Five Common Myths About Chinese Herbal Medicine

Posted on October 09, 2014 by Jeanine Adinaro | 0 comments

Plant-based medicine is arguably the world’s oldest form of health care. And the most highly developed and well-documented system of herbalism arguably belongs to Traditional Chinese Medicine. Despite their long history (or maybe because of it), Chinese herbs are often misunderstood. Here's my take on five persistent myths of herbal medicine.

Myth #1

Chinese herbs have to taste bad to work.

It’s true that some herbs taste bad. I have had some that taste so bad they brought tears to my eyes and made me wish for the sweet, sweet flames of death. But some herbs actually taste good.

In general, the herbs that taste “bad” are more accurately described as bitter. In traditional Chinese medicine, bitter herbs are mostly used to treat infection and yield results quite quickly.

But there are also herbs that taste sweet. These are mostly used to fortify the immune and digestive systems, a process that takes longer with results that are less immediately apparent. Goji berries (gou qi zi), for example, commonly appear in tonification formulas, but they taste delicious enough on their own to be found in the snack aisle of Whole Foods Market.

A number of culinary herbs also have medicinal properties. Cinnamon, ginger, mint, and licorice root are all components we frequently use in Herbalogic formulas, both for their functional benefits and their flavor.

Myth #2

Chinese herbal formulas only work if a practitioner gives them to you.

While there are certainly health conditions that need the expertise and supervision of a trained professional, there are also many standard formulas that are the herbal equivalent to Vitamin C. As a professor of mine once commented on the commonly used formula, Xiao Yao San (the inspiration for Herbalogic’s Decompress), “In China you don’t go to the doctor to get Xiao Yao San. You go to your grandmother.”

Myth #3

Chinese herbs only work if they are taken in the "traditional" way.

In traditional use, Chinese herbal therapy often involves boiling a bag of sticks and leaves and bark for 15 minutes, straining off the solids, and drinking the remaining liquid (called a decoction). While the “tea” is quite effective, the majority of the active ingredients are tossed out with the solids because this short boiling releases only a fraction of the plants’ beneficial chemistry. With no natural preservatives, the “tea” also has a very short shelf-life before it needs to be pitched along with last week’s fuzzy leftovers.

Tinctures are one of the oldest and most effective methods for extracting phytochemicals from medicinal herbs. Here David Jones demonstrates the basics at Whole Foods Market in Austin, Texas.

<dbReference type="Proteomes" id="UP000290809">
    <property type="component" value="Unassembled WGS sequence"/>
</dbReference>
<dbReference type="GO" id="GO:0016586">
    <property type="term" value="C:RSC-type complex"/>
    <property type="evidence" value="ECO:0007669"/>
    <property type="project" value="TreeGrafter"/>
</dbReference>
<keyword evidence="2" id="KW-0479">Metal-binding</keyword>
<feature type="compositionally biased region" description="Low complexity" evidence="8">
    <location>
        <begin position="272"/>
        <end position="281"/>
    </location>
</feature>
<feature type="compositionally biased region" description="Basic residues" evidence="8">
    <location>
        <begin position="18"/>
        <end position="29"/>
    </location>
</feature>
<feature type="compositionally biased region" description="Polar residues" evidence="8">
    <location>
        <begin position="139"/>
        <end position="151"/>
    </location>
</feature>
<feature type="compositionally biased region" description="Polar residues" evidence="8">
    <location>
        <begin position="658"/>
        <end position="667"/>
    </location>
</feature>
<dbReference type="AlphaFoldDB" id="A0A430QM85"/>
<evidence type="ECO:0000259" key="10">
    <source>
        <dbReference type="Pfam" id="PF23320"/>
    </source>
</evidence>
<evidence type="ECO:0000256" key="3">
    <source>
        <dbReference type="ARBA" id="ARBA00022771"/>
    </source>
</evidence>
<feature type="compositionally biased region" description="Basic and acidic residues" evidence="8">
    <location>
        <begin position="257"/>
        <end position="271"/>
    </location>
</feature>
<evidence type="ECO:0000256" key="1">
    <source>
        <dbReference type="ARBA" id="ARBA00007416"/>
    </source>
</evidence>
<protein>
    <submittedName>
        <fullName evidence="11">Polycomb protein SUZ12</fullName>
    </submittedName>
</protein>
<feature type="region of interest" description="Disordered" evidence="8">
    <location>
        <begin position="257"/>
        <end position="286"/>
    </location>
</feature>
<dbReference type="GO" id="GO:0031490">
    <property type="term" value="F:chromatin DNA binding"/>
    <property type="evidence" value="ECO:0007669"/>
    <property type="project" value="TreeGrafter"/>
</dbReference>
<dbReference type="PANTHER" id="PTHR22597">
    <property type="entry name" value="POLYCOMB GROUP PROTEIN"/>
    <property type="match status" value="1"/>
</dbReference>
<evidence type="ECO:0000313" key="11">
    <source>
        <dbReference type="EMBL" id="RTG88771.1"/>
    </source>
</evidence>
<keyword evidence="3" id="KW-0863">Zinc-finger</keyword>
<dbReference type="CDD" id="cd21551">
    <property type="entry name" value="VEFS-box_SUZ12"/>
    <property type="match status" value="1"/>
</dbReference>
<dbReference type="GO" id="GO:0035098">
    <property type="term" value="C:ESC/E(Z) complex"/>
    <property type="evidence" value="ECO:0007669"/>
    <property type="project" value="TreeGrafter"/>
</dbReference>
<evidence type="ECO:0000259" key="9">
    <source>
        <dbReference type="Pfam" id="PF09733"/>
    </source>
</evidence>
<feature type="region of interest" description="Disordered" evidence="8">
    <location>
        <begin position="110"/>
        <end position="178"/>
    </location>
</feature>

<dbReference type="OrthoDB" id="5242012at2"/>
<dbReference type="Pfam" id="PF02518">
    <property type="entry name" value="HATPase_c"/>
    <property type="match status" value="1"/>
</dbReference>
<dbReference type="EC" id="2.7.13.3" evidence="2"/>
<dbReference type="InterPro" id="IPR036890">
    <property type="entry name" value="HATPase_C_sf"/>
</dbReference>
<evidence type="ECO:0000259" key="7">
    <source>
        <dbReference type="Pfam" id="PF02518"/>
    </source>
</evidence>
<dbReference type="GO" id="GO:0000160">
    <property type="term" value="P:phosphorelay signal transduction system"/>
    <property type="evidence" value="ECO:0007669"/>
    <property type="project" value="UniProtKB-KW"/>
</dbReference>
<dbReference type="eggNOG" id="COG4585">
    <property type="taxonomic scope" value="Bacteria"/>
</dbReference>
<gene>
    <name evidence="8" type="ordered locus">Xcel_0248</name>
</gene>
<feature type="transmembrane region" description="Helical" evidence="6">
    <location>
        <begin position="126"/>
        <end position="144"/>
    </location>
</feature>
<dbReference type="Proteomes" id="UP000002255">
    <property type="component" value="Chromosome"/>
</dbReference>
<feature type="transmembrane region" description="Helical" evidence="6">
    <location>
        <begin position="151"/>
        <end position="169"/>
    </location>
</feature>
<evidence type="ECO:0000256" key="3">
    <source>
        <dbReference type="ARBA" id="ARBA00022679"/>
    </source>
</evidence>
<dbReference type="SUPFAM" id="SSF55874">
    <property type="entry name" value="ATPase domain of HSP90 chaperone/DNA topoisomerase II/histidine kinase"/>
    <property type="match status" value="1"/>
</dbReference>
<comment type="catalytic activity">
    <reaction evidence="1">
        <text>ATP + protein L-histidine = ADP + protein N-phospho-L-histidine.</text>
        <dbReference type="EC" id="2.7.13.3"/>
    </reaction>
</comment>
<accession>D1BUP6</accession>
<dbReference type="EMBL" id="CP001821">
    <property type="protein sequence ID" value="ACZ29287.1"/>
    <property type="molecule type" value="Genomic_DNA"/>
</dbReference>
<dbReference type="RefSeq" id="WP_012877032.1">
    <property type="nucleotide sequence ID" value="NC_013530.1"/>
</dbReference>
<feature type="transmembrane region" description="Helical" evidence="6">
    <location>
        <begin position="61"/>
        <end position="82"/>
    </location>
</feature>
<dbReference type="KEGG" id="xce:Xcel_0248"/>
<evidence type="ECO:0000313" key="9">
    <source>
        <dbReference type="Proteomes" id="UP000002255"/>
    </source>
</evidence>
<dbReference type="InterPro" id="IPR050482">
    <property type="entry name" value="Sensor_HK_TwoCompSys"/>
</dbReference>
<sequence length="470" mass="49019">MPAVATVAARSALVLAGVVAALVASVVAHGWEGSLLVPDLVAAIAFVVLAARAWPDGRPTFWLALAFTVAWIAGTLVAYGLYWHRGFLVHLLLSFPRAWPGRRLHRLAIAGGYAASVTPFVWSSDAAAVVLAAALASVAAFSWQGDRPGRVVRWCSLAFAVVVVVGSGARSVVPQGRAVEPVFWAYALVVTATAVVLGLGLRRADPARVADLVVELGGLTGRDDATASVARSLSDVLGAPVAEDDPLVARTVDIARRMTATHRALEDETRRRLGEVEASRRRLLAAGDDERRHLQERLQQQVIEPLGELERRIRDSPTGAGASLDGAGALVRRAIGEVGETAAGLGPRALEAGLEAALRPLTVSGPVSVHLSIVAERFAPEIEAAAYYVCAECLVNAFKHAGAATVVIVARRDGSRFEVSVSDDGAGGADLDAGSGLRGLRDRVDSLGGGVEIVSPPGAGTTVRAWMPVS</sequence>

Herbalogic's David Jones demonstrates the basics of tincturing medicinal herbs at Whole Foods Market in Austin, Texas.

Tincturing — a centuries-old process that involves a long, cold steep of ground herbs in ethyl alcohol — extracts much more of an herb’s medicinal compounds and preserves them for as long as two or three years. And a tremendous amount of scientific research over just the last hundred years has resulted in some very effective extraction methods. In China, for example, traditional herbs undergo a careful extraction process and are used intravenously to treat cases of diabetic gangrene where antibiotics have proven ineffective.

Myth #4

Chinese herbs are not regulated in the United States.

This is a very common misconception. In fact, herbs, just like pharmaceuticals, are regulated by the Food and Drug Administration (FDA). Herbs are held to different standards than drugs, but there are extensive standards regarding their manufacturing, labeling, and marketing.

Myth #5

All herbs are natural, so they must be safe.

Sadly, it’s just not that simple. Plants can be powerful. Setting aside all the obviously toxic species we know about, even some beneficial plants can hurt you if prepared or taken incorrectly. In the world of medicinal herbs, safety is a complex matter of proper herb identification, harvesting and processing methods, dosage, and appropriate use. In the past several decades, a number of herbs have been banned from sale and importation into the United States, not because the herbs themselves were inherently unsafe, but because one of these protocols was ignored or went tragically wrong. Fortunately, such cases are rare. As a consumer, the most responsible thing to do is to stay informed and choose manufacturers with good reputations that are committed to these elements of safety.


Do you have questions about Chinese herbs? Ask, and let the conversation continue here and on our Facebook or Google+ page.


 

 




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